It is perhaps unsurprising that employers do such stupid things from time to time when you consider the quality of advice they can receive from their “professional advisors”. A case in point is this load of old nonsense from solicitors Towers & Hamlins published on the “Inside Housing” website here regarding cyber harassment of employees by clients or residents.
“...employers, including housing associations, have a duty of care to their staff. Richie Alder, partner at law firm Trowers & Hamlins, says they must demonstrate they have taken reasonable steps to protect staff but are under no obligation to investigate harassment claims.
‘Reasonable steps could include putting a filter on emails for instance, and if necessary, reporting the matter to the police,’ he adds. ‘In most cases an employer would not be required to do anything in terms of investigation, although it might if it feels the organisation itself is under threat.’
So there is no duty or obligation for employers to investigate a complaint from one of its employees that they are being harassed by a client or resident? Apart from this advice being morally bankrupt, there is a clear and specific duty under health and safety legislation to risk assess in order to protect staff and then take action. If any organisation fails to investigate harassment and this harasser then went on to harm or even murder an employee I would expect that employer to be charged under criminal law. Putting not only that organisation at risk of fines but also possible imprisonment for individual managers and directors. Furthermore huge fines can be levied on directors personally for such inaction and they will be liable to pay not the employer or any liability insurer.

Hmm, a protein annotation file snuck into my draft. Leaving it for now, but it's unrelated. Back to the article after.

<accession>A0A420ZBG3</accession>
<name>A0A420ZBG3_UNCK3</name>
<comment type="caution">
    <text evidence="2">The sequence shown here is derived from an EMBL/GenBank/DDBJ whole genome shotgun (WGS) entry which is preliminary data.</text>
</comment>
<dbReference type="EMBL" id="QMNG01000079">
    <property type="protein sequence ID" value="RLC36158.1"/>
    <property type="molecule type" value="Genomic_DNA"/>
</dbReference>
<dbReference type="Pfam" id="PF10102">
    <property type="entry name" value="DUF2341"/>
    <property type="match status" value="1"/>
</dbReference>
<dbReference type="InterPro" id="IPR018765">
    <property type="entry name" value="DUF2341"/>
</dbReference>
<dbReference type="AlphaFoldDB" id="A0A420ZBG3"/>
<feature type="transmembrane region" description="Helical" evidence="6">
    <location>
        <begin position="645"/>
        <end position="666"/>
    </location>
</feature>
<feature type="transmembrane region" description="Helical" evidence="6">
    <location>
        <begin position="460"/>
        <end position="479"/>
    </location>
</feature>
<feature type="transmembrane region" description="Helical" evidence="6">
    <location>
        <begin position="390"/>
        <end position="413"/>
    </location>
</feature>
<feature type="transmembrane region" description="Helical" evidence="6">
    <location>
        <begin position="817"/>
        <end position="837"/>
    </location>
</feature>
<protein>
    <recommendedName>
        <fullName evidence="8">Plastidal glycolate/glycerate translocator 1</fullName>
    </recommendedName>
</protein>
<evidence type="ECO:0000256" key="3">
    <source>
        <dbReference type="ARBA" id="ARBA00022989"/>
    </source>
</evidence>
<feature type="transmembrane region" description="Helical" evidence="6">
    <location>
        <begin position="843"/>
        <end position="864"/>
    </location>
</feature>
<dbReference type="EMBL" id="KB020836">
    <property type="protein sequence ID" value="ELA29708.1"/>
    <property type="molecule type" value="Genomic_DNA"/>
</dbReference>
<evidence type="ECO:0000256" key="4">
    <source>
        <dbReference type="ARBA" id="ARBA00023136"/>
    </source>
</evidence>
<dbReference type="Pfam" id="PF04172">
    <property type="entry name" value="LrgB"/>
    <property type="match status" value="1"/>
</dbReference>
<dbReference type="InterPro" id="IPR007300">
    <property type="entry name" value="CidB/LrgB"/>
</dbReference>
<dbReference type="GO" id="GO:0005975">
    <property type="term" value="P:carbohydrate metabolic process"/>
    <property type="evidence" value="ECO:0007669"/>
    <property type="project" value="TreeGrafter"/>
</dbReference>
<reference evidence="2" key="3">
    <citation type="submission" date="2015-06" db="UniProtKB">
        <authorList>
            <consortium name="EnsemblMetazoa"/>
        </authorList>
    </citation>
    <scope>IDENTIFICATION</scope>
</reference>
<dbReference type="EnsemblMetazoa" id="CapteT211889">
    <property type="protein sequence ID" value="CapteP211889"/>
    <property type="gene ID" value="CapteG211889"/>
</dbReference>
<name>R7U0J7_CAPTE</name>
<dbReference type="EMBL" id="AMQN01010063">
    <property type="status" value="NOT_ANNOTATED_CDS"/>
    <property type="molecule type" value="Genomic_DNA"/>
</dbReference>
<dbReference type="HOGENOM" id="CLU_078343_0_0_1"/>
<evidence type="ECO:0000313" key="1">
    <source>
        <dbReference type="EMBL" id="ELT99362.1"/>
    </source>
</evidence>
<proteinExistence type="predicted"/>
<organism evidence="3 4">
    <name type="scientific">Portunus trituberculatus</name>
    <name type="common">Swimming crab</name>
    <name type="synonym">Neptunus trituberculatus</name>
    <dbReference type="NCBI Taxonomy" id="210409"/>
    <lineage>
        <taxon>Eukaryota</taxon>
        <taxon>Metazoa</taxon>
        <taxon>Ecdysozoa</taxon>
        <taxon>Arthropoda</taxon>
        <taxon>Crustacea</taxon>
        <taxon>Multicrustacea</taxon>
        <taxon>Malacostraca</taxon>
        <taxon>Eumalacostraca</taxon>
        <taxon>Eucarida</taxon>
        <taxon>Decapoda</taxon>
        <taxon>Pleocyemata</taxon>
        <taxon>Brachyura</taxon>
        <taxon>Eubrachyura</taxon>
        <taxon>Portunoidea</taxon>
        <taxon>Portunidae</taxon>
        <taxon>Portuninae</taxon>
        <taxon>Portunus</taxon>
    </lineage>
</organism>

Needless to say – I am writing to Inside Housing.